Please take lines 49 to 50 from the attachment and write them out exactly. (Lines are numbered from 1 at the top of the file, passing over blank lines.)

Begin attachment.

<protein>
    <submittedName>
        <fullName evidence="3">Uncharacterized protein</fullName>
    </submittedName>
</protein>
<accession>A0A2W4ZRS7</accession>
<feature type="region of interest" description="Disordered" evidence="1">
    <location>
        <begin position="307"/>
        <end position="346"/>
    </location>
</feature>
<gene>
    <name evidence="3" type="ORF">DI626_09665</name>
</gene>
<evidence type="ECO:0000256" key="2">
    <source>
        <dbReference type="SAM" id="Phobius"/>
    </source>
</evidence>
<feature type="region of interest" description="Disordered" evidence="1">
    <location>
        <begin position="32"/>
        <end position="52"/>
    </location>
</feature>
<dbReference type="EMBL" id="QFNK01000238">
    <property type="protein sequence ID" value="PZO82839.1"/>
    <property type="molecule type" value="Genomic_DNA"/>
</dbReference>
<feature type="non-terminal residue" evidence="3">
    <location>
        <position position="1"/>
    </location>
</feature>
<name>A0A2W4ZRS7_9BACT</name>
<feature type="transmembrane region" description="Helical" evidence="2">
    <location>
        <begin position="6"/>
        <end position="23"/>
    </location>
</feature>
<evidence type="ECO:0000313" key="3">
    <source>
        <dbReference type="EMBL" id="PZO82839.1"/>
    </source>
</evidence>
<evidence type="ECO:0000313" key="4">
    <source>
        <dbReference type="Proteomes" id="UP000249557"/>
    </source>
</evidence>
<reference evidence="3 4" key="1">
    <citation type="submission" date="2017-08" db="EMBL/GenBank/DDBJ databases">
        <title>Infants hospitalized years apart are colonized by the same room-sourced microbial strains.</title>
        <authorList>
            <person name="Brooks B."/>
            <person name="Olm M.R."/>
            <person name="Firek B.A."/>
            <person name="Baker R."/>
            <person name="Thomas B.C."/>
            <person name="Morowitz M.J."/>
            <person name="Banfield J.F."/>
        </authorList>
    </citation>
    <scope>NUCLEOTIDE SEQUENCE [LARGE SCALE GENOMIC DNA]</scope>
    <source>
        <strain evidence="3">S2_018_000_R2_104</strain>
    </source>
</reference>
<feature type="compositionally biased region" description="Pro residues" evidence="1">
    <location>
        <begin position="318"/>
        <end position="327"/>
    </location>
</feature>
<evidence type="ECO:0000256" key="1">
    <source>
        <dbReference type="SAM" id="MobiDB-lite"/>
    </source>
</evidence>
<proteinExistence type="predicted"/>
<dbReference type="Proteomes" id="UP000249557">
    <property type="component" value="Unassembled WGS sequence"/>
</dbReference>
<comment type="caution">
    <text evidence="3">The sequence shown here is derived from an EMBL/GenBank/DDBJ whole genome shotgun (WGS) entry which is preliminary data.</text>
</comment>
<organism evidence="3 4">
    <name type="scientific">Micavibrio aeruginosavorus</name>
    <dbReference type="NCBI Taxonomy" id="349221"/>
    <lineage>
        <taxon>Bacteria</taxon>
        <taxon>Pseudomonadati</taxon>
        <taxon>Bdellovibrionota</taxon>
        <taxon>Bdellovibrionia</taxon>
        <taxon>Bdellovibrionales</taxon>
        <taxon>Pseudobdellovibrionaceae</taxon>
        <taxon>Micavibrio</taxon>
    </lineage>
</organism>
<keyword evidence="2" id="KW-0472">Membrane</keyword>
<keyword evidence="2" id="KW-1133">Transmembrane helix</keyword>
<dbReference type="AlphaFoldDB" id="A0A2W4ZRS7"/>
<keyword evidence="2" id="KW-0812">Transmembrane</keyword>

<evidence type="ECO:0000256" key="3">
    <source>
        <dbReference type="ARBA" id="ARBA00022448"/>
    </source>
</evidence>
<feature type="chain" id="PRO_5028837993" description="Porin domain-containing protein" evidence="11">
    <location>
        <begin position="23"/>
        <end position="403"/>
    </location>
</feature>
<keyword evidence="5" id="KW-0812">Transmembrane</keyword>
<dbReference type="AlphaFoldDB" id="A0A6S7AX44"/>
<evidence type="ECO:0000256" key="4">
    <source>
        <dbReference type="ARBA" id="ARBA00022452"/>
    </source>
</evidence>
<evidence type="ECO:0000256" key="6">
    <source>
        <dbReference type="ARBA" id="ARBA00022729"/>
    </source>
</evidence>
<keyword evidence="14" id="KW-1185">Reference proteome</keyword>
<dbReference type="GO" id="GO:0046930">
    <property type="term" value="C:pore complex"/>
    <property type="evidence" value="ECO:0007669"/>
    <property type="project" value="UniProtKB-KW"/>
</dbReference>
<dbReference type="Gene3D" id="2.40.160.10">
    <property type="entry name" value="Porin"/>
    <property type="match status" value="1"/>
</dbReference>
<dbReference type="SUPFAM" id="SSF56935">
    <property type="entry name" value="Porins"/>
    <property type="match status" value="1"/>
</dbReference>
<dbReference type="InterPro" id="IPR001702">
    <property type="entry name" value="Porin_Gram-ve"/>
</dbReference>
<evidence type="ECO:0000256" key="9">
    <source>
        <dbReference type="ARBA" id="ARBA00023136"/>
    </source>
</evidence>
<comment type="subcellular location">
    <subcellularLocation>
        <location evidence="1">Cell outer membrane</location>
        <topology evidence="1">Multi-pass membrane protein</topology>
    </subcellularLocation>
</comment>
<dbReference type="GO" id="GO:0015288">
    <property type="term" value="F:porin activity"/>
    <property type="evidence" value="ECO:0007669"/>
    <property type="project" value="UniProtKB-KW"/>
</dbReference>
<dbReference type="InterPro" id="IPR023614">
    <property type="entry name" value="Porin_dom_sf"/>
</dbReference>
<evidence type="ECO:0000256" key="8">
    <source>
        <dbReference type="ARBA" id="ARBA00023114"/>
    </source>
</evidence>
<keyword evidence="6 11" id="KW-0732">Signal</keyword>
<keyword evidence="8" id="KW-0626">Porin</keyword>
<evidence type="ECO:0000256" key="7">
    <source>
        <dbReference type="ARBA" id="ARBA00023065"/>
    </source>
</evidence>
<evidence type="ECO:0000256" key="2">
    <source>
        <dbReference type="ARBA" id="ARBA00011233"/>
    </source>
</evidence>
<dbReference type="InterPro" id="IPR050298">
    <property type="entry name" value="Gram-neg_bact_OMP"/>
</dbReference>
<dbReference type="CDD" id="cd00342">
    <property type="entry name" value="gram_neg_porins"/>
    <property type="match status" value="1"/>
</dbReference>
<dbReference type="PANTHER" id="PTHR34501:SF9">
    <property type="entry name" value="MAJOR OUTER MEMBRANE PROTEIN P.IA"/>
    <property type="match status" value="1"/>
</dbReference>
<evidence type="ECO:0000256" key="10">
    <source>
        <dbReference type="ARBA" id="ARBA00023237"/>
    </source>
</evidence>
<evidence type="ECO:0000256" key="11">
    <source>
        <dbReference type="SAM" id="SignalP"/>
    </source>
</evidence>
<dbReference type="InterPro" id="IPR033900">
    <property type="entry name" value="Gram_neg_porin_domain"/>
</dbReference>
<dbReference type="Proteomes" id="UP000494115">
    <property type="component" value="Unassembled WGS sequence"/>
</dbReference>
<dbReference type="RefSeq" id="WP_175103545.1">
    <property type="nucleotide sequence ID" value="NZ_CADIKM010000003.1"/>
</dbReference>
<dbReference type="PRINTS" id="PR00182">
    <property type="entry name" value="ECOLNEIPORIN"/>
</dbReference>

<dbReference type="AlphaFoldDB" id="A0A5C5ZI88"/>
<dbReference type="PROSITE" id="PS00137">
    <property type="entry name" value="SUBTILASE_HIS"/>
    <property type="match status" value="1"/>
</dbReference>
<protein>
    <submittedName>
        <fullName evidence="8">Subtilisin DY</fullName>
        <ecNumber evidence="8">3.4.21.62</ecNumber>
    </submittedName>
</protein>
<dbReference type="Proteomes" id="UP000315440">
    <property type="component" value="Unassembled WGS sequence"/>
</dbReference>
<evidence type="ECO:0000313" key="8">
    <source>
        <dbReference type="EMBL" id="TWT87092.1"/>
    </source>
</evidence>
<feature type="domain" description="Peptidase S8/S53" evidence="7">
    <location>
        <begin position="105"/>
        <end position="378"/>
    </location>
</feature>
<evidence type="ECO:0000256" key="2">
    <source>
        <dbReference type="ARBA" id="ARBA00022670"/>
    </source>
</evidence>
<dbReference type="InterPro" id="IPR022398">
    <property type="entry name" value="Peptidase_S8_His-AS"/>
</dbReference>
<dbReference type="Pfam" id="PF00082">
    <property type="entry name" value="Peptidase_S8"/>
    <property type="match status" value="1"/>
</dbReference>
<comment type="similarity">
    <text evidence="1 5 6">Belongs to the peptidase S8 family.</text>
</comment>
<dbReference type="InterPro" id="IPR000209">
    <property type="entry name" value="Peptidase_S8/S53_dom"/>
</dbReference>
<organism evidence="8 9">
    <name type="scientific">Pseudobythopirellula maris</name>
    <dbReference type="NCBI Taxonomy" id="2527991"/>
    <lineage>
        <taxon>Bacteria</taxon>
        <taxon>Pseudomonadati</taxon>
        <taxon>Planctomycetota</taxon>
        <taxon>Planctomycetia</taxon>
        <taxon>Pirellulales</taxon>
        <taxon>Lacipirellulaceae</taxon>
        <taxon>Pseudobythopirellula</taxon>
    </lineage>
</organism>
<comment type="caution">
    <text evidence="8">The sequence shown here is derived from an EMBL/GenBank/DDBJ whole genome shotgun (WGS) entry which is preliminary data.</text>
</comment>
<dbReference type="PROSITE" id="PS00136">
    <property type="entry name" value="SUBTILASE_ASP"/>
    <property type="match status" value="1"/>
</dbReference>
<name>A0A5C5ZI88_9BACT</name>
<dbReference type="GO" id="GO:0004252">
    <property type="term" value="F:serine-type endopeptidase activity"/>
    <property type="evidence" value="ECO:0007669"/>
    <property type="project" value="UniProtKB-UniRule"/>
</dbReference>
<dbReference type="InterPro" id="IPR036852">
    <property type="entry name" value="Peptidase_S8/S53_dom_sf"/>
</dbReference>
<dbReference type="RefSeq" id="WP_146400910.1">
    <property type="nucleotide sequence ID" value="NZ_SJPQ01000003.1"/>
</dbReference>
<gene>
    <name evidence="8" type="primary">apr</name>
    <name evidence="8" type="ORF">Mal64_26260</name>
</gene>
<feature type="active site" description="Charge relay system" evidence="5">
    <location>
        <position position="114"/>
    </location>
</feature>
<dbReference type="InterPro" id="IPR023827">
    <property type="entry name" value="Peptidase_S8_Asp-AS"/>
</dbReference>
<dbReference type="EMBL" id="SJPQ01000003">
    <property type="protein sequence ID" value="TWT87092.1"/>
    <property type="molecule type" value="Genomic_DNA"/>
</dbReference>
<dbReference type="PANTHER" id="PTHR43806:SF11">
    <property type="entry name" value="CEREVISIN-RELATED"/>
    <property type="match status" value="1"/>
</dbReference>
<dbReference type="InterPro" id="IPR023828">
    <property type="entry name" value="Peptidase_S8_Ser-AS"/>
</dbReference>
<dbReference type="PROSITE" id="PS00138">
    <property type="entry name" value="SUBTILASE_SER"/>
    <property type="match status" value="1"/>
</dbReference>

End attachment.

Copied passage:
    <source>
        <dbReference type="Proteomes" id="UP000249557"/>